California State University, Dominguez Hills

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California State University,
Dominguez Hills
CSUDH Seal.jpg
Former names
South Bay State College (1960–1962)
California State College at Palos Verdes (1962–1966)
California State College, Dominguez Hills (1966–1977)
Motto Once a toro, always a toro[1]
Type Public university
Established 1960
Endowment $9.0 million (2016)[2]
President Willie J. Hagan[3]
Provost Michael Spagna
Academic staff
Students 14,731 (Fall 2016)[4]
Undergraduates 12,632 (Fall 2016)[4]
Postgraduates 2,099 (Fall 2016)[4]
Location Carson, California 33°51′53″N 118°15′22″W / 33.86472°N 118.25611°W / 33.86472; -118.25611Coordinates: 33°51′53″N 118°15′22″W / 33.86472°N 118.25611°W / 33.86472; -118.25611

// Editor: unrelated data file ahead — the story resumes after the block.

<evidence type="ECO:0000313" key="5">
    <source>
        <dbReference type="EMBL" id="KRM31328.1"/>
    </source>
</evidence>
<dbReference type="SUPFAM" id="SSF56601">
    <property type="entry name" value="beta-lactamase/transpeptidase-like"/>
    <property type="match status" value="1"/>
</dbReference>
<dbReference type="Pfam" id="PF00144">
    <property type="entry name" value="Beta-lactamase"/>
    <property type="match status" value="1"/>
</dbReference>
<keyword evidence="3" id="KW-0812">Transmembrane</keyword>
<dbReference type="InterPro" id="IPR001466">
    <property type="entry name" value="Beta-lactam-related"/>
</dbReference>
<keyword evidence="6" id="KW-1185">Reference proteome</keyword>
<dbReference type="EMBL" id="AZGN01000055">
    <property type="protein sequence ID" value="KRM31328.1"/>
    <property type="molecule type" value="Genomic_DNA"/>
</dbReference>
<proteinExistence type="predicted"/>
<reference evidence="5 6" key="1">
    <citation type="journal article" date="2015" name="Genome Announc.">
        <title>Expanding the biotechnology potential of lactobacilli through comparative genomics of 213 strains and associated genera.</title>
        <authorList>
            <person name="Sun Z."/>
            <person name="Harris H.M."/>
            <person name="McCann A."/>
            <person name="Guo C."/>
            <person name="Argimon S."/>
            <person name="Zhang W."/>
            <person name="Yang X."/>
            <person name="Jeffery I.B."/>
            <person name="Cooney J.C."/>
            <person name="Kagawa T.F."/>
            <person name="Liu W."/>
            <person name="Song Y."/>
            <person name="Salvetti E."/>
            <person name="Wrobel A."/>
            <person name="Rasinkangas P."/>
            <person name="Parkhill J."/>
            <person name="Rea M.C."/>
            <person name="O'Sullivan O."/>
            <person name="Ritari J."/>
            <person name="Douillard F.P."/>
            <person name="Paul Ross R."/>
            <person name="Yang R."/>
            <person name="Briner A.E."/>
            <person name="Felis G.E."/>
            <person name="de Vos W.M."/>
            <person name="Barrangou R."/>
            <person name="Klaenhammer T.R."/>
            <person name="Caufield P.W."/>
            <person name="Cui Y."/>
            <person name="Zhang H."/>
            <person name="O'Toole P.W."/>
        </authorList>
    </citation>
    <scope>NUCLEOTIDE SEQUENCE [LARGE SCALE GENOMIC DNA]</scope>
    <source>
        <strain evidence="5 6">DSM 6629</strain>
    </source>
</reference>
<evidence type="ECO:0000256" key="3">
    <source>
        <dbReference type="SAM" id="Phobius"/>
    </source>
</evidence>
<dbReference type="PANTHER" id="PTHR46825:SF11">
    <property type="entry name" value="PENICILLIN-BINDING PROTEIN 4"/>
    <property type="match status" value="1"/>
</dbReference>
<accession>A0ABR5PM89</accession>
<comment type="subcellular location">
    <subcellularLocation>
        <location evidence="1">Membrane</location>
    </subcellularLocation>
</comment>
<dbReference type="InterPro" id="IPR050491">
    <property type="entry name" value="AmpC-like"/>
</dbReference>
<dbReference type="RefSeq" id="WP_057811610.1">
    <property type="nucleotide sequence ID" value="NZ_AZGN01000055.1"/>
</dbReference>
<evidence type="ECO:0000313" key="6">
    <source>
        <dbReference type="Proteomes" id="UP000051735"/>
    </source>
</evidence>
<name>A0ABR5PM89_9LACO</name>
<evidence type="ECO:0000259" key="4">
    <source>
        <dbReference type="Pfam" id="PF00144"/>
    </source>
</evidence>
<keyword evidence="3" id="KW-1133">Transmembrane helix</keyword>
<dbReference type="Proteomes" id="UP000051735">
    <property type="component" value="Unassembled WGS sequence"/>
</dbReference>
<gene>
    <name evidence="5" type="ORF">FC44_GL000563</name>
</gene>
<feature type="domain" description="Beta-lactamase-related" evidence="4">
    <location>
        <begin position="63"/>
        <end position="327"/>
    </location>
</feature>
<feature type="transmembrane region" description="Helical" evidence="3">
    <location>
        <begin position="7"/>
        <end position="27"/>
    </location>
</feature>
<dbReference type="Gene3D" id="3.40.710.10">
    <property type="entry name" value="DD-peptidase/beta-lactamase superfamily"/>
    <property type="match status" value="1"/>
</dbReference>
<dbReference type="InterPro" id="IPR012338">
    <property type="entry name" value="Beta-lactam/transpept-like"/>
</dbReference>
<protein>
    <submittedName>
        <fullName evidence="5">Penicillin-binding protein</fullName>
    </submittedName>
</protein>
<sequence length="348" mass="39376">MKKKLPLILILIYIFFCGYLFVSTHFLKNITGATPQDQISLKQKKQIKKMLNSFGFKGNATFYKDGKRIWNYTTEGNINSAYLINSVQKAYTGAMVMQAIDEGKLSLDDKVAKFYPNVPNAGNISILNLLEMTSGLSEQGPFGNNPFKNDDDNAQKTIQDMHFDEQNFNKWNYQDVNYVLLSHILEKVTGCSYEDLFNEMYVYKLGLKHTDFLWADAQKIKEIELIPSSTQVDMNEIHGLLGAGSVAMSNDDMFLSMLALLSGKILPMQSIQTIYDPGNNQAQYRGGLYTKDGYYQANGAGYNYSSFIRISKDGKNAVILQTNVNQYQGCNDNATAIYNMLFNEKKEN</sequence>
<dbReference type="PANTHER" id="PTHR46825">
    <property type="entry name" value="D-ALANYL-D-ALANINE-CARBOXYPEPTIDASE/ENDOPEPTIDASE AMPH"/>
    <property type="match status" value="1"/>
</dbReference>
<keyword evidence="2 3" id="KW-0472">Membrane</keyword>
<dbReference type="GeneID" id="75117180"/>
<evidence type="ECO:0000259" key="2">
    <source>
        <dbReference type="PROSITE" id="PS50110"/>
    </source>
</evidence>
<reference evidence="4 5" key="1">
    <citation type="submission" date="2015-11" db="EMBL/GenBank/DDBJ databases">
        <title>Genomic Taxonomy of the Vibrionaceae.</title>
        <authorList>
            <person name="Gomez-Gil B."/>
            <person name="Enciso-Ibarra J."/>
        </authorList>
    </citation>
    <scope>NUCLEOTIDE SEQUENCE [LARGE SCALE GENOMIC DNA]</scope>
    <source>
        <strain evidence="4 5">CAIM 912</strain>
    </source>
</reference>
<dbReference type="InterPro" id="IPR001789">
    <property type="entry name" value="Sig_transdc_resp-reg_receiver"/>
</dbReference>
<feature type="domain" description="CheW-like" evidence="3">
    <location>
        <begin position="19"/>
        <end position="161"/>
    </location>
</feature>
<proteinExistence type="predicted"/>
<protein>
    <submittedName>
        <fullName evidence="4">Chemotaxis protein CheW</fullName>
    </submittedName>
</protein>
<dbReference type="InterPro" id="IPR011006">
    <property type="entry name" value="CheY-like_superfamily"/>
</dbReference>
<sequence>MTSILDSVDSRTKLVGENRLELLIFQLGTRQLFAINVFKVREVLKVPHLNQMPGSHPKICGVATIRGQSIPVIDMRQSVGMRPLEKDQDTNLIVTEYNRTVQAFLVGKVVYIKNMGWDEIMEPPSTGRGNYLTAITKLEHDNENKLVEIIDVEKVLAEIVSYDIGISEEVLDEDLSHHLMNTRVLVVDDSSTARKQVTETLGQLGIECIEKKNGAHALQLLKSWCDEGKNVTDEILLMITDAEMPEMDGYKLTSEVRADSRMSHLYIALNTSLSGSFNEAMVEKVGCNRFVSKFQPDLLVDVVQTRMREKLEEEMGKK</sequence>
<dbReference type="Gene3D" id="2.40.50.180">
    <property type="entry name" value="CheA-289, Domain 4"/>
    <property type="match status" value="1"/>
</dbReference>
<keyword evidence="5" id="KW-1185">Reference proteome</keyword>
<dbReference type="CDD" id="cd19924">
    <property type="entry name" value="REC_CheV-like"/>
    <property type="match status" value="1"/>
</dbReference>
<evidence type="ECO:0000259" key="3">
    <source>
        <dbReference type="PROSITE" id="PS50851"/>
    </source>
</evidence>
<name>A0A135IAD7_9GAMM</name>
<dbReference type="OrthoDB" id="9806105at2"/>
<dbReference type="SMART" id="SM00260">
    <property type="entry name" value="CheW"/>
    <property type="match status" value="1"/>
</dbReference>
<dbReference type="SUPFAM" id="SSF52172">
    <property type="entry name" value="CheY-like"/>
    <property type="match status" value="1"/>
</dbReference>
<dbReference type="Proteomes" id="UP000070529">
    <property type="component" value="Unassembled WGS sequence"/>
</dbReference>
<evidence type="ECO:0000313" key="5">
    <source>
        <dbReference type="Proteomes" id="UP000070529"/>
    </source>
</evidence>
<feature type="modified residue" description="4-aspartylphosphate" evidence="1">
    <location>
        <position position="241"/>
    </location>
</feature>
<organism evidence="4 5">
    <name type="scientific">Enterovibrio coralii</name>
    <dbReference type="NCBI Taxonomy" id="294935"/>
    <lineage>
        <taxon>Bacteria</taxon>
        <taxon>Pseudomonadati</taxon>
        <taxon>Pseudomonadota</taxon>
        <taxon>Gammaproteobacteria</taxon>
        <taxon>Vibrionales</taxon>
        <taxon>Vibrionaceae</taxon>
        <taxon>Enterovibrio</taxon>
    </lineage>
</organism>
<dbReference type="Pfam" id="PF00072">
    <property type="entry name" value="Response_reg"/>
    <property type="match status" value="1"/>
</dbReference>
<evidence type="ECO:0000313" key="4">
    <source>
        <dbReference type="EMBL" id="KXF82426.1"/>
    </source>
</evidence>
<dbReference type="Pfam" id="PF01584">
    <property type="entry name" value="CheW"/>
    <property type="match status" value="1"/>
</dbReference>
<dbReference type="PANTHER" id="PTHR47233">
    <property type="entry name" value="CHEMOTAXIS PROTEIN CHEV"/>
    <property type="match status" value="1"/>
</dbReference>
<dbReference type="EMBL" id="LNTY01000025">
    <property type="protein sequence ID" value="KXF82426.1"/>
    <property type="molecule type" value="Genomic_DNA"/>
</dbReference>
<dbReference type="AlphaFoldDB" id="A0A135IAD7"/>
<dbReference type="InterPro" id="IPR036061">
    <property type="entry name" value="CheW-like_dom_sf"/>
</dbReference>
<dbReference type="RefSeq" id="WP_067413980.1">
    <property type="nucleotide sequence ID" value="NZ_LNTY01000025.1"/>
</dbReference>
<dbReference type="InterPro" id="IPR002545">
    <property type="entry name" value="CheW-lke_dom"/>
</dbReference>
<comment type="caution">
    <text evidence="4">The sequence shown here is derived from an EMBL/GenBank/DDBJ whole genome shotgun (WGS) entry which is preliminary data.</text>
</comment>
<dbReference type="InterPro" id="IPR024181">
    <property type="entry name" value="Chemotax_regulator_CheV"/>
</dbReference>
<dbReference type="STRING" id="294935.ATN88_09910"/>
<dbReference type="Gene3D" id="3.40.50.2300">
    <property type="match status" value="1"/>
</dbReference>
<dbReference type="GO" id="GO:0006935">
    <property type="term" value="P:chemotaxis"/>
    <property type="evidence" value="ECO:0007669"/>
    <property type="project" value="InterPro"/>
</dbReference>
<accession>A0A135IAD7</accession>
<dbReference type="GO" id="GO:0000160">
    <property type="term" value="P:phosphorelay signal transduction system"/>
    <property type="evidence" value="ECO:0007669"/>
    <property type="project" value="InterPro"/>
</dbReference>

Campus Urban, 346 acres (140 ha)
Colors Toro Red and Gold
Athletics NCAA Division IICCAA
Nickname Toros
Affiliations California State University system

California State University, Dominguez Hills (also known as CSUDH, Dominguez Hills, or Cal State Dominguez Hills) is a public university located in the city of Carson, California in the South Bay region of Los Angeles County and was founded in 1960. The university is part of the 23-school California State University (CSU) system. [5] CSU describes itself the largest four-year public university system in the United States. CSUDH offers 46 majors for a Bachelor's degrees, 22 different Master's degrees, and 17 types of teaching credentials.[6][7] Dominguez Hills is one of the most ethnically-diverse universities in the United States[8][9][10] with the largest percentage of black students of any Cal State campus[11] and has a large population of first-generation college students.[12]